CHICAGO -- Jose Contreras will start Friday's series opener at home against Minnesota and be followed in the rotation Saturday by Bartolo Colon, as announced by White Sox manager Ozzie Guillen prior to Tuesday's season debut for the team.
This particular alignment leaves Contreras as the White Sox fourth starter and Colon rounding out the front five. Guillen wasn't as worried about the order, as much as having a healthy Contreras and Colon on the mound.
"It was just better that way, with [Mark] Buehrle behind Colon and [John] Danks in front of Contreras," said Guillen, explaining the thought process behind his decision. "If they throw the way they threw the last outing against Arizona, it will be good."
Contreras and Colon combined to shut out Arizona at Chase Field on Saturday afternoon, marking the final exhibition contest for the White Sox. Colon fanned six and gave up three hits over five innings, while Contreras started and allowed one hit in four innings.
Saturday's contest had a little bit more of a Major League atmosphere in comparison to Cactus League contests, where the tandem had been roughed up as recently as last Monday against the Angels. But their combined performance gave the White Sox confidence that this tandem would be productive as long as they were healthy.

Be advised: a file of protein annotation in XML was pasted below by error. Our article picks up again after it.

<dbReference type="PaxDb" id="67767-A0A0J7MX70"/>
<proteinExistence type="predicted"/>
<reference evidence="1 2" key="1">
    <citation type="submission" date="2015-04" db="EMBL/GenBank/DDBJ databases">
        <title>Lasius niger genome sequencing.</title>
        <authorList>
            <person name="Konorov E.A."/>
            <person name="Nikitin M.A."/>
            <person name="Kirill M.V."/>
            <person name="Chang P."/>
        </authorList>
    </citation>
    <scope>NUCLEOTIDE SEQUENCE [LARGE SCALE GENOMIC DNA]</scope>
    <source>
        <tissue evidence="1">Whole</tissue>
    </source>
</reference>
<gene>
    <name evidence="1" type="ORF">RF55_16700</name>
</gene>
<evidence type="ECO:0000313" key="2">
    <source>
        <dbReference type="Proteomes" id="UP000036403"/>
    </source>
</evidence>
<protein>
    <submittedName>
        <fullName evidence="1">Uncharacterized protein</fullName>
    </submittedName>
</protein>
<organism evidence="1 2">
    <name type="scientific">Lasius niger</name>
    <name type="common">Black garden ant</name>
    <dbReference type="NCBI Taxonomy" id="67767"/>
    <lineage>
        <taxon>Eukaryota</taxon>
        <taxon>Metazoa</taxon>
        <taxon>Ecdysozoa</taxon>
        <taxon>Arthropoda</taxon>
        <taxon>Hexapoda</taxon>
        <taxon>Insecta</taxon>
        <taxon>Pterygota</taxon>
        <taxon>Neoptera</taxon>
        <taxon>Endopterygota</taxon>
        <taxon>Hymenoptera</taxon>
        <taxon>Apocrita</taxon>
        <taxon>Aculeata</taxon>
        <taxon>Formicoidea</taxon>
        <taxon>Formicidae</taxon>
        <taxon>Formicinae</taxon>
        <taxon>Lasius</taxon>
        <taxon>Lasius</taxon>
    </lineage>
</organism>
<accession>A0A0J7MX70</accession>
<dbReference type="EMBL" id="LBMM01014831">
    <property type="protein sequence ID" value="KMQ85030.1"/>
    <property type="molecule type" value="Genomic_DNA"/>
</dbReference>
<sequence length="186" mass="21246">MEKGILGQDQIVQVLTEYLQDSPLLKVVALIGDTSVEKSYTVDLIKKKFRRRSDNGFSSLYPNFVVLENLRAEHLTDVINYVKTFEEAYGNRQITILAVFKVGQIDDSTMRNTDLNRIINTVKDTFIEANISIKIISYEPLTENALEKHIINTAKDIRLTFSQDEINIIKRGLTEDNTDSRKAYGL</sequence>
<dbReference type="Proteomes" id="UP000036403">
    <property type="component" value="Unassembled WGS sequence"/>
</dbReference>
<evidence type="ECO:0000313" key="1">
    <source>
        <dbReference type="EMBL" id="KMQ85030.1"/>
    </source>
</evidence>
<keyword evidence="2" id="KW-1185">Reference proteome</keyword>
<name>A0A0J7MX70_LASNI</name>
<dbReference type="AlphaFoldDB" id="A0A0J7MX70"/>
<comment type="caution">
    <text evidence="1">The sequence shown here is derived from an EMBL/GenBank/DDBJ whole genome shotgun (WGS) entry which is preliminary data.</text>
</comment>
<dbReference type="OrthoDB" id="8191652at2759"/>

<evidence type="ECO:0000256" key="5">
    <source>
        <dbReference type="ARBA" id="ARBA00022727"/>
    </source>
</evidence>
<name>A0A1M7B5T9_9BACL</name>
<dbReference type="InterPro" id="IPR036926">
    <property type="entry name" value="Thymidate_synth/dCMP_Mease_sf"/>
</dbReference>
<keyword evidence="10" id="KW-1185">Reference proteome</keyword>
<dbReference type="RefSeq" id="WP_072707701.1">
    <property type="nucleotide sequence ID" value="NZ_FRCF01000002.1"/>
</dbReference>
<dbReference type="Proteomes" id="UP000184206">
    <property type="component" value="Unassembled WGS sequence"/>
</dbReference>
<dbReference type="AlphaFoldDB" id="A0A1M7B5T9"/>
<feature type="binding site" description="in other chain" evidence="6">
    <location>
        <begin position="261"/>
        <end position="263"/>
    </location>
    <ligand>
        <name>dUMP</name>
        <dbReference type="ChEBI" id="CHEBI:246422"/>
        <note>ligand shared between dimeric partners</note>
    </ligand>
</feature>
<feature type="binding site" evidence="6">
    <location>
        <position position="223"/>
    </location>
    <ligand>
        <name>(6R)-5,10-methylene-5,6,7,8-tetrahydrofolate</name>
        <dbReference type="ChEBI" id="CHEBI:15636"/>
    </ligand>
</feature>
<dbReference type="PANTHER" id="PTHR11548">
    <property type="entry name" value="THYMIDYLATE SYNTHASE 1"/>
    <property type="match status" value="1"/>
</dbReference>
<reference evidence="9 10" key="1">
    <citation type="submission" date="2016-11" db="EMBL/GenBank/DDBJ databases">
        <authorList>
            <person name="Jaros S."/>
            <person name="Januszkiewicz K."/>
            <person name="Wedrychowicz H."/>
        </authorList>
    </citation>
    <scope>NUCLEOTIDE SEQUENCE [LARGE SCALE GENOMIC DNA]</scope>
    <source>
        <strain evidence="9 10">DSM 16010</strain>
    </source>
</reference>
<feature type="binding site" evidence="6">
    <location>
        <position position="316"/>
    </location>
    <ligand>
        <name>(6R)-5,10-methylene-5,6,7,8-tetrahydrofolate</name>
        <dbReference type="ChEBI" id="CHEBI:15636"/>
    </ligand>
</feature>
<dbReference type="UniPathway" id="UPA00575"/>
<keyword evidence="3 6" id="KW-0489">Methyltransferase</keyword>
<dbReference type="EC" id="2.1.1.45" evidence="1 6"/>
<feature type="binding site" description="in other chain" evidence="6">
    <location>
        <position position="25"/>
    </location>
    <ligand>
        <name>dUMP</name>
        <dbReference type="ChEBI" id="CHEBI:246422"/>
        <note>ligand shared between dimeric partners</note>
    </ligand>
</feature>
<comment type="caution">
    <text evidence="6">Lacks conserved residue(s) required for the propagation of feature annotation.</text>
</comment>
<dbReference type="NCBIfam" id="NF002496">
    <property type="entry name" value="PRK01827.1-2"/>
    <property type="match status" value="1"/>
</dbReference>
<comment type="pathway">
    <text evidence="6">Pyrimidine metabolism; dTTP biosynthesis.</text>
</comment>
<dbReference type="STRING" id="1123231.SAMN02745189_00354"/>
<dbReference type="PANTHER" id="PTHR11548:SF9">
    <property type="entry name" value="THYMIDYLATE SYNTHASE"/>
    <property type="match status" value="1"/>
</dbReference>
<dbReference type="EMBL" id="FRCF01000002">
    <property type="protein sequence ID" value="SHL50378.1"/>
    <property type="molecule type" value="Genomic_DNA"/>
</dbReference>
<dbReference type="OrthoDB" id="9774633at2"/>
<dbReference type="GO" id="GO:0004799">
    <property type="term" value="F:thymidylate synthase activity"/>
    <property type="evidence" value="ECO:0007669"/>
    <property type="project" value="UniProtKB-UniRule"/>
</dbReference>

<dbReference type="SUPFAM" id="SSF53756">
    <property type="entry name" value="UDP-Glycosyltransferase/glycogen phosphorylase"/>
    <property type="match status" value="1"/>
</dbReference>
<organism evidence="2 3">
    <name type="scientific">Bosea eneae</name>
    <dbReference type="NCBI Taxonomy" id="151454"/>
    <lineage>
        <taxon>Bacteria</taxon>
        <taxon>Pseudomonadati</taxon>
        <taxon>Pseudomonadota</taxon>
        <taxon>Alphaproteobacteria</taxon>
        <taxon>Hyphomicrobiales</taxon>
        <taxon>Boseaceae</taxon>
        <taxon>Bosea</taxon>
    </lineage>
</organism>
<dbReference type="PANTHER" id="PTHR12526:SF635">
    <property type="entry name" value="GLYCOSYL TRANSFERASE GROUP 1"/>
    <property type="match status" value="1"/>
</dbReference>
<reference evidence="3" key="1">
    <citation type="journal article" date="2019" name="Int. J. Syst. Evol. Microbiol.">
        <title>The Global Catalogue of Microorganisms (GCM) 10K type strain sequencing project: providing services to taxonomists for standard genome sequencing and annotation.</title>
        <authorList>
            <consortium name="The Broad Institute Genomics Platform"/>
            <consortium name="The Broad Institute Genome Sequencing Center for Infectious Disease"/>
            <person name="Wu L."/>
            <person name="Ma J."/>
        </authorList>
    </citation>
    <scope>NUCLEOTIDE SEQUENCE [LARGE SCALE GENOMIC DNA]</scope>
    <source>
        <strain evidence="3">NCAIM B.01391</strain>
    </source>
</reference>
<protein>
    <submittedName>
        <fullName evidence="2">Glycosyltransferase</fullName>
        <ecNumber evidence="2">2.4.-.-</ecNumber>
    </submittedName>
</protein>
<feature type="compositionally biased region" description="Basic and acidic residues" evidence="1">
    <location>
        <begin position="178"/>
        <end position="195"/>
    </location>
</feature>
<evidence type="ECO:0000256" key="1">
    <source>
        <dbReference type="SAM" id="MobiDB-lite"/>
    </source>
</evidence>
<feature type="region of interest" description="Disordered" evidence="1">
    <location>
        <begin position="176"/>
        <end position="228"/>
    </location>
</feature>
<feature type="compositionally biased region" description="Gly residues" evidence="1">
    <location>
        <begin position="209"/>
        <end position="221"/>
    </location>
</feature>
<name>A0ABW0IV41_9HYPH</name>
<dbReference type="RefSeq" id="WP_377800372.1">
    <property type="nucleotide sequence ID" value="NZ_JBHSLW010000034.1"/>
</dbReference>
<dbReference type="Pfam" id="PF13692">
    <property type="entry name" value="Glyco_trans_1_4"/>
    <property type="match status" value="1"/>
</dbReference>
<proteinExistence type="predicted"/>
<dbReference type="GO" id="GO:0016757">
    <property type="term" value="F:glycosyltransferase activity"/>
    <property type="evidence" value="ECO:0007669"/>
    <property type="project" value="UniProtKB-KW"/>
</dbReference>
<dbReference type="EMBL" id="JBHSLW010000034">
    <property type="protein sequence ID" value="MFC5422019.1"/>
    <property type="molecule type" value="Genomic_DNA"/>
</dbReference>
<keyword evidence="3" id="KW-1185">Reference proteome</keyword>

"They've got to work, but I believe they're going to be healthy all year long," said Guillen, who doesn't plan to skip any starters, even if an off-day gives him the chance.
"Bartolo and Jose's last outing, I think they turned it up a notch. That was very encouraging," White Sox general manager Ken Williams said. "They are still in what would amount to their fourth week of Spring Training, so there are going to be a couple of starts where they are going to have to grow and get their pitch counts up and you may see Ozzie go out there a little earlier than normal. They are going to grow into a major force on this team. They are not the average four or five guys in a rotation."
Scott Merkin is a reporter for MLB.com. This story was not subject to the approval of Major League Baseball or its clubs.